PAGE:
Desert Hawk (The)
R2 - United Kingdom - Simply Media
Review written by and copyright: Matthew Crossman (9th May 2016).
The Film

The people of Central Persia are being tormented by Prince Murad (George McCready) and his army. Murad demands taxes and loyalty from the people and ransacks and loots their villages and steals their women folk so that he can sell them on the slave market. The Desert Hawk/ Omar (Richard Greene) and his small band of followers are the only ones brave enough to stand up for the down trodden of Persia. The Desert Hawk travels the sandy dunes from village to caravan protecting those that fall prey to Murad's evil machinations. Because of this a large bounty has been placed on Omar's head but this does not deter him from righting the wrongs of the evil Prince. Not far away a Princess called Scheherazade (Yvonne de Carlo) awaits the arrival of Murad as her hand has been promised in marriage by her Father. One evening Murad arrives at Scheherazade's caravan and she is soon swept off her feet. Murad convinces Scheherazade to marry him that very night and she agrees. The next morning the Prince has disappeared, as have his men and her rather large dowry. Before this can be discovered the real Prince Murad arrives. The Princess has been duped by none other than The Desert Hawk and not only has he married her but he has stolen her riches too (and much more besides, it's implied). Furious, the Princess instructs the real Murad to hunt down The Desert Hawk and bring her his head. Meanwhile The Desert Hawk and his men are in the desert splitting up the gold pieces they have taken when they are tracked down by Murad and his men. The Desert Hawk manages to see off Murad's men and escape. Meanwhile, after learning about the 'Husband's' duplicity the Princess changes clothes with one of her hand maidens who is then murdered, mistaken for the Princess. The female servants, including Scheherazade are then rounded up to be sold at the slave market. The Desert Hawk learns of this and goes off to buy Scheherazade at the slave market but all the while Murad is stirring up trouble and lies to Scheherazade's Father about The Desert Hawk meaning that the Princess' Father entrusts Murad with the task of killing The Desert Hawk in return for plenty of real power in the region.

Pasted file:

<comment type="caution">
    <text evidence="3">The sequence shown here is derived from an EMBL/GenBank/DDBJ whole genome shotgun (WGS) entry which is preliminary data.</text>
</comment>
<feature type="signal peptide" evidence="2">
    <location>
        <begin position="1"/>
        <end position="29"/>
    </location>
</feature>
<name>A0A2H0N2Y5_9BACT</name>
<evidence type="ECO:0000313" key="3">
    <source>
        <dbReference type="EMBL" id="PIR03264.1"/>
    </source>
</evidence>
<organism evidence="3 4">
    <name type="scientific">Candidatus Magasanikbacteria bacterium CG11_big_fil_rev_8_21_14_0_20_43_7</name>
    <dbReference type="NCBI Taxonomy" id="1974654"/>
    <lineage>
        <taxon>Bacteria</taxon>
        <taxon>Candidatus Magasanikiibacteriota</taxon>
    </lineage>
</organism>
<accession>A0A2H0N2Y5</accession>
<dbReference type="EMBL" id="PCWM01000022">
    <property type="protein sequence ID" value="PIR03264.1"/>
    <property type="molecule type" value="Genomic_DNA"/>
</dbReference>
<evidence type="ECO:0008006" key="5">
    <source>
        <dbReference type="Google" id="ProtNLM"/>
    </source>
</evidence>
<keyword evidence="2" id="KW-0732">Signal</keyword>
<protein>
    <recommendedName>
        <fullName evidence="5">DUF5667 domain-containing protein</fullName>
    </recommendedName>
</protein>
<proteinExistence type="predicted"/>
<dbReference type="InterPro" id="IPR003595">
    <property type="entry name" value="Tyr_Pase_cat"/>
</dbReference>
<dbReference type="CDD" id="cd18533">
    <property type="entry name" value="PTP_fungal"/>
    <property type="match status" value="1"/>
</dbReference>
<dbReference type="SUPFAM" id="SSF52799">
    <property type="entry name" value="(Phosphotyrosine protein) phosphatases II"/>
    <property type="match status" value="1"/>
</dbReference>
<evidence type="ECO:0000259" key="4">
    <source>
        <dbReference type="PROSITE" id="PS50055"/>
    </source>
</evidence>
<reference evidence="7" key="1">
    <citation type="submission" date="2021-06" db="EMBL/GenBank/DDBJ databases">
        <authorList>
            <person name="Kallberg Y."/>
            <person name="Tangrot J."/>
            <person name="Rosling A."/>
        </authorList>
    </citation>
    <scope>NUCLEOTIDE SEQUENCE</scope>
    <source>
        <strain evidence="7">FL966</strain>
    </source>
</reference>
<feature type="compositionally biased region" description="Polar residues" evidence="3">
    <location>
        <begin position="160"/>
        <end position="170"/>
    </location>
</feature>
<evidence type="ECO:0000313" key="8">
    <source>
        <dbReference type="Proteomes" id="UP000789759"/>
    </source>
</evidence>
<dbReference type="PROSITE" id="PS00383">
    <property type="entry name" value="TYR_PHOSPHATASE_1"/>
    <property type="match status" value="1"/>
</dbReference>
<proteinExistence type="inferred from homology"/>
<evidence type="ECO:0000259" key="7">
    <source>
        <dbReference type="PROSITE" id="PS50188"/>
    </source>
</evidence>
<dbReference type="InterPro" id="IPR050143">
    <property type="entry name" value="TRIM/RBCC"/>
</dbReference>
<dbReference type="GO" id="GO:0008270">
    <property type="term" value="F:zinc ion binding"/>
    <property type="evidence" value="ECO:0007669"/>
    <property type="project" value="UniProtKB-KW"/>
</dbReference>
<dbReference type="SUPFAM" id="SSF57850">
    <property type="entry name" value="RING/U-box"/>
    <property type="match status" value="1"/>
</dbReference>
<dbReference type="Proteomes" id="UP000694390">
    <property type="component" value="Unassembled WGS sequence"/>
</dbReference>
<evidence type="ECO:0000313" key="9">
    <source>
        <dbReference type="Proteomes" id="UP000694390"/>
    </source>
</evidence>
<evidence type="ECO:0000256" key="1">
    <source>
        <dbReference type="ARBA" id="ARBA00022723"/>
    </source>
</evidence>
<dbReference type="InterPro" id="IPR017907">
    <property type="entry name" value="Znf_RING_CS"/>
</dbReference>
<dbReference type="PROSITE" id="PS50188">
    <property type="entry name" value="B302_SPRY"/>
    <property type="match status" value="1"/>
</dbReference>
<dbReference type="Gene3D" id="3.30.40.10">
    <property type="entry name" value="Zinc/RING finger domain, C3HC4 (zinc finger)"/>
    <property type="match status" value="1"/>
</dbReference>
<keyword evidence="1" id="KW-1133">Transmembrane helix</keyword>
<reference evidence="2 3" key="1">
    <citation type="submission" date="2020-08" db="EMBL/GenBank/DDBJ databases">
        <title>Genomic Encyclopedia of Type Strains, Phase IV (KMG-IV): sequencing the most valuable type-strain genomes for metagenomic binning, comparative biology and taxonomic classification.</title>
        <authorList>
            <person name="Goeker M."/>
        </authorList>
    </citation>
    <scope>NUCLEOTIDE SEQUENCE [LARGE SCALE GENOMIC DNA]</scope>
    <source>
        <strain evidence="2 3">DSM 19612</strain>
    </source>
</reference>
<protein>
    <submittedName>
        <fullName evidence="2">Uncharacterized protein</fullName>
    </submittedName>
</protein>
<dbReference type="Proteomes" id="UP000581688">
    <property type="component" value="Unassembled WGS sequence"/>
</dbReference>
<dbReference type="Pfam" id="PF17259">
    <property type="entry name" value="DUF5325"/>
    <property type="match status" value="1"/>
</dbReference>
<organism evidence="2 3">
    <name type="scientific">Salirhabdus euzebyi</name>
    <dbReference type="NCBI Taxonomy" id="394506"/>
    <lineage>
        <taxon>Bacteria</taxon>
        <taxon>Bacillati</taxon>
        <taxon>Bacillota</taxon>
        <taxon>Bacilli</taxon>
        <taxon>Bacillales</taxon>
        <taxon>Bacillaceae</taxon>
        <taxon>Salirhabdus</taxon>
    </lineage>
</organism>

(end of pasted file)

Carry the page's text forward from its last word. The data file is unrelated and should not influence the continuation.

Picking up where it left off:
'The Desert Hawk' plays almost exactly as the older Zorro films did except they transplant the setting from Mexico to Persia instead. The titular character here is the self same 'freedom fighter', fighting for the causes of the little man and he just happens to be handsome, witty, brave and noble too. The plot is, at times, rather convoluted and does not bear up under too much scrutiny but works if they viewer just ignores the inconsistencies. I don't think 'The Desert Hawk' was ever meant to be hight art as such. The baddies are very bad (all bushy eyebrows and pointed beards) and the goodies are very good (all white teeth and winning smiles). Director Frederick de Cordova squeezes in as much romance, swashbuckling, and excitement as he possibly can within the film's 77 minute running time and even manages to included Jackie Gleeson and Joe Besser as the film's comic relief in the form of two characters called Sindad and Aladdin. Rock Hudson appears, looking quite youthful, as Captain Ras. The film has a definite 'Sunday Matinee' feel about it and there is nothing here that will offend anyone but plenty that will excite such as dark plots and sword fights. I imagine the film possibly felt dated even by it's release date of 1950 with only the implication of what would befall the majority of the female characters suggested at.


Simply Media DVD presents the film in its original aspect ratio of 1.33:1. Whilst the picture is, for the most part, free of scratches and blemishes, the image has a rather diluted look about it. Colours are rather drab and uninteresting and the whole film looks like it's been recorded through a filter. The outdoor/location sequences seem to suffer the most whilst the studio set scenes are a little brighter, but not by much. Despite this I do applaud Simply Media for raiding the Universal Studios vaults once again to bring us a little seen film like 'The Desert Hawk' and preventing it from disappearing altogether.


A simply dual mono soundtrack is all that is provided. As you would expect everything is centralised in regards to speakers but the disc still manages to deliver a clear, crisp soundtrack. There is nothing fancy going on here but it's perfectly acceptable. Once again Simply Media fails to provide any subtitles of any kind and personally I find this any thing but acceptable.




'The Desert Hawk' is pretty unremarkable from countless other western/pirate/swashbuckling films of the time but it's still fairly solid entertainment none the less. The characters are drawn with the broadest of strokes and are fairly typical of the era. The direction is pretty typical too with static cameras and characters standing a couple feet from each other and simply reciting their lines. This all sounds like I did not enjoy the movie but I did, and you will too, as long as you remember that film techniques and methods have changed an awful lot in the past 66 years.

The Film: C+ Video: C Audio: C Extras: F Overall: C


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